In addition, cytologic, immunophenotypic, and genetic similarities between flat epithelial atypias and DCIS and/or tubular carcinoma have been described by various authors.

Among 16 cases with both atypical cystic lobules and low-grade DCIS, Oyama and colleagues noted that the cells comprising the atypical cystic lobules were cytologically similar to the cells of the fully developed DCIS present in the same specimen [3]. Other investigators have also noted that the cells comprising some flat atypical lesions are cytologically similar to or identical to the cells comprising some forms of DCIS or to the cells comprising the glands of tubular carcinoma [6, 8, 10, 11, 18]. Oyama and colleagues further noted an immunophenotypic identity between atypical cystic lobules and coexistent low-grade DCIS (the cells of both lesions being positive for the estrogen receptor, the progesterone receptor, keratin 19 and cyclin D1) in their 16 cases [3]. In a recent genetic study of 13 cases of the flat atypical lesion designated 'DIN-flat monomorphic type', Moinfar and colleagues found that 70% showed loss of heterozygosity at one or more of the eight loci evaluated [8]. Furthermore, they found that the genetic alterations in these columnar cell lesions were the same as those in the associated DCIS or invasive cancer [8].

Based on the foregoing observations, it is reasonable to conclude that at least some flat epithelial atypias are probably neoplastic proliferations that may well represent either a precursor of or the earliest morphologic manifestation of low-grade DCIS, as well as being a precursor to invasive carcinoma, particularly tubular carcinoma. While this is of great interest from a biological point of view, the clinical implications of these observations can only be determined from follow-up studies. Unfortunately there is a paucity of data on this subject, and the few available studies are characterized by very small numbers of patients.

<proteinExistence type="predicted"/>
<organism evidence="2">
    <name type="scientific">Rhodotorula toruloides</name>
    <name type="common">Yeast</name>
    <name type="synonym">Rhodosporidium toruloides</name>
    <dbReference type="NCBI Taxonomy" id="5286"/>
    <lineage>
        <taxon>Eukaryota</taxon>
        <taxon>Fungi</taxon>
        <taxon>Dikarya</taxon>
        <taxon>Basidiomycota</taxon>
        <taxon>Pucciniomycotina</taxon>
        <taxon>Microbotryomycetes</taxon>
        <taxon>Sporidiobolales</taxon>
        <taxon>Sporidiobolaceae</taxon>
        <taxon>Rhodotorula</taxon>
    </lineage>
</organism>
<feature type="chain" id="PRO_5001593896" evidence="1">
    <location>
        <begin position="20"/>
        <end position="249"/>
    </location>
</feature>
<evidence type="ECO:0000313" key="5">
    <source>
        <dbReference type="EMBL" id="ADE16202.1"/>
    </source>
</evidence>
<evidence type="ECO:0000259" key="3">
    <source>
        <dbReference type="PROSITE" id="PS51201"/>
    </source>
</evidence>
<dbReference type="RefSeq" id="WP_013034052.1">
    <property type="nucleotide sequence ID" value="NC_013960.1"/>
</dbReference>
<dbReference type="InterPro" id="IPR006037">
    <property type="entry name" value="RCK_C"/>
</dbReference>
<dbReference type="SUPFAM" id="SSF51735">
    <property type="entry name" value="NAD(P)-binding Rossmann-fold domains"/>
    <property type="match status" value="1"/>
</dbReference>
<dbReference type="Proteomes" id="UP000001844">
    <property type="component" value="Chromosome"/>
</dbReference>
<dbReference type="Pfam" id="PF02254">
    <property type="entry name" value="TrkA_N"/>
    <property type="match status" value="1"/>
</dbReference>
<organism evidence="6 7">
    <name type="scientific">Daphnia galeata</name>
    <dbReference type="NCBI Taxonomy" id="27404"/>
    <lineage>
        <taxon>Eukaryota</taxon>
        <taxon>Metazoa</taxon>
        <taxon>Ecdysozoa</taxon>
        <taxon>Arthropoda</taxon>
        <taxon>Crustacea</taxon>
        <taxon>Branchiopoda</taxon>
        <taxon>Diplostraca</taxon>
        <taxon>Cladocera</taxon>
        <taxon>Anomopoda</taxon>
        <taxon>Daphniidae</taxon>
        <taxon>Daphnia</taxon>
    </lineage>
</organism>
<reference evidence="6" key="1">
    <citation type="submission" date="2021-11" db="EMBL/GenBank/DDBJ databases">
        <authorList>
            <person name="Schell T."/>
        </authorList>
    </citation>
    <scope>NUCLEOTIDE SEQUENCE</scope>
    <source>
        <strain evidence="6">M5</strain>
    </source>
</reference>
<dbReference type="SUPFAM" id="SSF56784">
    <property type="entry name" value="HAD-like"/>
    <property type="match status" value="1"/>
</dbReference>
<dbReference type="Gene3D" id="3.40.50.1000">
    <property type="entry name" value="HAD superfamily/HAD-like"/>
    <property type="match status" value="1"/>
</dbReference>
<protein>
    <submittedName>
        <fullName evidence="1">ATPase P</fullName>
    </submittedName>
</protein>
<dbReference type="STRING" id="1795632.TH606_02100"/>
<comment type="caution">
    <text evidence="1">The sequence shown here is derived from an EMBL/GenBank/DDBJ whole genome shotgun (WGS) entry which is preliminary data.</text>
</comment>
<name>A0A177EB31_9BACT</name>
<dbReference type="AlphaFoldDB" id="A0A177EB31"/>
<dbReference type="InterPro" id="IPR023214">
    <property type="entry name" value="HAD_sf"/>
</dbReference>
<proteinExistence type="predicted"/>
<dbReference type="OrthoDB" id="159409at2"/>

Clinical outcome studies

Only two follow-up studies have directly addressed the clinical significance of flat epithelial atypia to date. In a review of more than 9000 breast biopsies that were initially considered benign, Eusebi and colleagues retrospectively identified 25 patients with so-called "clinging carcinoma" of the flat, monomorphic (low nuclear grade) type [6]. Only one of these patients (4%) is reported to have developed a 'local recurrence' after an average follow-up period of 19.2 years. However, the local recurrence in this patient consisted of a clinging carcinoma lesion histologically identical to the original lesion, and it is not possible to determine whether this simply reflected persistence of the original lesion due to inadequate excision or whether this represented a true local recurrence. Of note, none of these 25 patients developed an invasive breast cancer within the follow-up period.

In another study, 59 patients with clinging carcinoma of the low nuclear grade type were identified among the patients entered into European Organization for Research and Treatment of Cancer trial 10853, a randomized clinical trial comparing excision and radiation therapy with excision alone for the treatment of women with DCIS [19]. None of these 59 patients developed a local recurrence or an invasive breast cancer with a median follow-up period of 5.4 years. The very limited available data thus suggest that, among patients with so-called clinging carcinoma of the low nuclear grade/monomorphic type (lesions that we would categorize as columnar cell change with atypia or columnar cell hyperplasia with atypia), the likelihood of local recurrence or progression to invasive breast cancer is exceedingly low, at least with the available follow-up (Table 2). Additional clinical follow-up studies are clearly needed, however, to better understand the relationship between these flat epithelial atypias and the risk of subsequent breast cancer.

Table 2 Outcome of patients with 'clinging carcinoma' (flat type, with low nuclear grade/monomorphic nuclei)

Practical considerations

The appropriate pathology work-up and clinical management of patients whose biopsy specimens show flat epithelial atypias are evolving as information regarding these lesions begins to accumulate. The limited available data suggest that when flat epithelial atypia is encountered in a core needle biopsy specimen, subsequent excision shows a more advanced lesion in about one-third of cases. This is sufficiently frequent to recommend excision in such cases as a matter of routine [20, 21].